May 1, 2007, 14:19 
Re: Symmetry breaking : Vortex Shedding

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Thanks Mani, Just to add more: Does it mean that all numerical solutions will result in this _numerical_initiated asymmetry that will eventually lead to vortex shedding ?


May 1, 2007, 16:16 
Re: Symmetry breaking : Vortex Shedding

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Yes, any timeaccurate numerical algorithm that correctly predicts the flow instability can show this behavior. That should include any CFD scheme that yields discretized equations consistent with the unsteady NS equations. Of course, if a solution is very diffusive (because of the scheme, coarse grid, insufficient temporal resolution...) the instability can be artficially suppressed or delayed to higher Reynolds numbers.


May 1, 2007, 16:17 
Re: Symmetry breaking : Vortex Shedding

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Any numerical solution that is _not_ highly diffusive will do. If you have a highly diffusive scheme and/or use a coarse grid you lower the effective Reynolds number potentially below the critical Reynolds number and end up having a symmetric solution. Try a Reynolds number that is slightly above the critical value, say 55 in your case, using a coarse grid and see what happens. If you have a perfect grid and wellimplemented code, the solution should either remain symmetric forever or at least delayed to a very long time...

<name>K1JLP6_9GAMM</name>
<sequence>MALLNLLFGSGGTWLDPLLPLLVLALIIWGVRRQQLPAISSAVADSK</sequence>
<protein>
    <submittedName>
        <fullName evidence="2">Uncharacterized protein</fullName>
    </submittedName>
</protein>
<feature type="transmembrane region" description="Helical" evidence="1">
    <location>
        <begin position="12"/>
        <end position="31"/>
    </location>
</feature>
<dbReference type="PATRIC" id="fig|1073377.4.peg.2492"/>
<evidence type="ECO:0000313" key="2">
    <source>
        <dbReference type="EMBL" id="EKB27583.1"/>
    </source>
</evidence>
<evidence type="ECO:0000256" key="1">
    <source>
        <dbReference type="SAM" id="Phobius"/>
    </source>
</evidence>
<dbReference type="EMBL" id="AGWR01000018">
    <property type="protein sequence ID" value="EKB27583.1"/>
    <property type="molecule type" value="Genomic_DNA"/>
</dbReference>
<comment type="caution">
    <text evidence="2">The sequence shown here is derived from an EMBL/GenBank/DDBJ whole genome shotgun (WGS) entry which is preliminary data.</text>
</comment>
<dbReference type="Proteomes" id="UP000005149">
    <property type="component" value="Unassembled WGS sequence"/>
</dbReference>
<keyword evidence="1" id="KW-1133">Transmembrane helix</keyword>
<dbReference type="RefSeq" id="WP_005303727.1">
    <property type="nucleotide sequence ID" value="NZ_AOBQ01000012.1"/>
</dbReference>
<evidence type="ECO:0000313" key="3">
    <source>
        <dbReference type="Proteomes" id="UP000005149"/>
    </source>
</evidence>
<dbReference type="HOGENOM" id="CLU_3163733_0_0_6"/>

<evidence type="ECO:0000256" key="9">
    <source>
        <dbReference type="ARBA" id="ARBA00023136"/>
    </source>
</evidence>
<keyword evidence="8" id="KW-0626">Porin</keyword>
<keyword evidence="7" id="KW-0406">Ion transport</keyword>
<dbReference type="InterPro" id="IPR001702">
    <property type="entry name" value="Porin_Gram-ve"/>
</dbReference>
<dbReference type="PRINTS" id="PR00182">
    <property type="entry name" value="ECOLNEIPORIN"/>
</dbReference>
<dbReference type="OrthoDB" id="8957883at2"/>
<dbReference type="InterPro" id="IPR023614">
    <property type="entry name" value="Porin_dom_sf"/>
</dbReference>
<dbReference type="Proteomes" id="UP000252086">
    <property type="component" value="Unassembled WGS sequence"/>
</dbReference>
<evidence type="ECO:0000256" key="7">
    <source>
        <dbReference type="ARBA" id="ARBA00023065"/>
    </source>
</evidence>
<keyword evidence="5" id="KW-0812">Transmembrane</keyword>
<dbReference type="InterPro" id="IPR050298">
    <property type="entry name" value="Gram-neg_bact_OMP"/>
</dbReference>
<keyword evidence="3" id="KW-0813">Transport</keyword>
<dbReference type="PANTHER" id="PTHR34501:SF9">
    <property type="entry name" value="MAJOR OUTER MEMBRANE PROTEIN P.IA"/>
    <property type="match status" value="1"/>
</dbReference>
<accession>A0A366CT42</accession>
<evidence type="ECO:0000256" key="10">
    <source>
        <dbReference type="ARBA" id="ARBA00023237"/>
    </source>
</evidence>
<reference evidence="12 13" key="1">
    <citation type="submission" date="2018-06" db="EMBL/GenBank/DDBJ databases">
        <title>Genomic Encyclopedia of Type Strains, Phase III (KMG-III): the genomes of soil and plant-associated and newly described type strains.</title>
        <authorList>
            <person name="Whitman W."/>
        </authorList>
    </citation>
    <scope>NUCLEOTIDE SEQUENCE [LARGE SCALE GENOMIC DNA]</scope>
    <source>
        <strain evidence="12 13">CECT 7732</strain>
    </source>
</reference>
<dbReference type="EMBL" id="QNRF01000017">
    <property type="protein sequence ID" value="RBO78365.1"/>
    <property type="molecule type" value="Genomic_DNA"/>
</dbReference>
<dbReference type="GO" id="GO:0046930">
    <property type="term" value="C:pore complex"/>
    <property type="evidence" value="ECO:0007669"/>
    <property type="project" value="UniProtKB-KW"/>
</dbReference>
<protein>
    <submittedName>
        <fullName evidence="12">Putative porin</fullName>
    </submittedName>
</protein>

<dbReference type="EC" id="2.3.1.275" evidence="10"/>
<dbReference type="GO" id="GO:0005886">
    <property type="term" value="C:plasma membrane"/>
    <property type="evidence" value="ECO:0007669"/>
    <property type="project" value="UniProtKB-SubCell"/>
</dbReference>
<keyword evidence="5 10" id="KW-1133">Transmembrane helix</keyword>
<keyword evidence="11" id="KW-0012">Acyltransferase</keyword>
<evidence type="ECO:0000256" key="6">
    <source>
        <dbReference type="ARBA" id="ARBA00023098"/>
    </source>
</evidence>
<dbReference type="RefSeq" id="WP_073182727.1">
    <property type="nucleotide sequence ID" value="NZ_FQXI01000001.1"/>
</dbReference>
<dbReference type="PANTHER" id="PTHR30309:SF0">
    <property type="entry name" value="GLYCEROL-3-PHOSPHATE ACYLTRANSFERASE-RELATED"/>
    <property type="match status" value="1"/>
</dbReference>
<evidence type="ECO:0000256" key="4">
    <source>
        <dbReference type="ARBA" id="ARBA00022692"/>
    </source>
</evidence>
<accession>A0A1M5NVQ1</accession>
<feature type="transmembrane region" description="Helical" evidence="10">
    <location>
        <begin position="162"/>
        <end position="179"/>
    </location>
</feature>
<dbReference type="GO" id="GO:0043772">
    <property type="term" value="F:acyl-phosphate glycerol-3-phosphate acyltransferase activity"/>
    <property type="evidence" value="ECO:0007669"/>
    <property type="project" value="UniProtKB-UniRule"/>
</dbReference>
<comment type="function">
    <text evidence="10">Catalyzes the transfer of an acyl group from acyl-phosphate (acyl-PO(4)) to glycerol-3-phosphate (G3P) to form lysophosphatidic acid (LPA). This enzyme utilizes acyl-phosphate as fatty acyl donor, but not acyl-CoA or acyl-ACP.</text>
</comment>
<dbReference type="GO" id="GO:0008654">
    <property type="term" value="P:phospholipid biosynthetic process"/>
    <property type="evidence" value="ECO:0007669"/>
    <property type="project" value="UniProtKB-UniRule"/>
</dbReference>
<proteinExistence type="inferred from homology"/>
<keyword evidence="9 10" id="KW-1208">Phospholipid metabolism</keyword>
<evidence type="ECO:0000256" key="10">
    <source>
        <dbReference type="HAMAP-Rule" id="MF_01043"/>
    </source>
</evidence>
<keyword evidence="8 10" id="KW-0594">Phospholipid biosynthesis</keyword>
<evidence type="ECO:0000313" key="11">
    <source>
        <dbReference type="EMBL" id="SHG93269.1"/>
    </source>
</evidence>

Conside the numerical perturbations (caused by any "imperfections") as the analogue to perturbations in your "imperfect" experiments, as Mani pointed out. Adrin 

October 31, 2016, 21:26 
Implicit VS Explicit Solver effect on Vortex Shedding

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Nima Jedari Attari
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Hi
Does using Implicit Solver have effect on not seeing numerical asymmetry and so not seeing vortex shedding? because in an Explicit solver, we must scan the grid from top to down (or down to top) and this makes some kind of asymmetry but in an Implicit Solver, we solve all the equation in whole of the grid, at the same time (in each time step or computational step).this means that : for example top of the grid has no privilege over the bottom of the grid or viceversa 

October 31, 2016, 21:33 

#9 
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A properly coded implicit solver will also capture vortex shedding.


November 1, 2016, 04:47 

#10 
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Filippo Maria Denaro
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I agree, no matter implicit or explicit time integration is used. However, I suggest to use a small time step if you want to describe properly the shedding.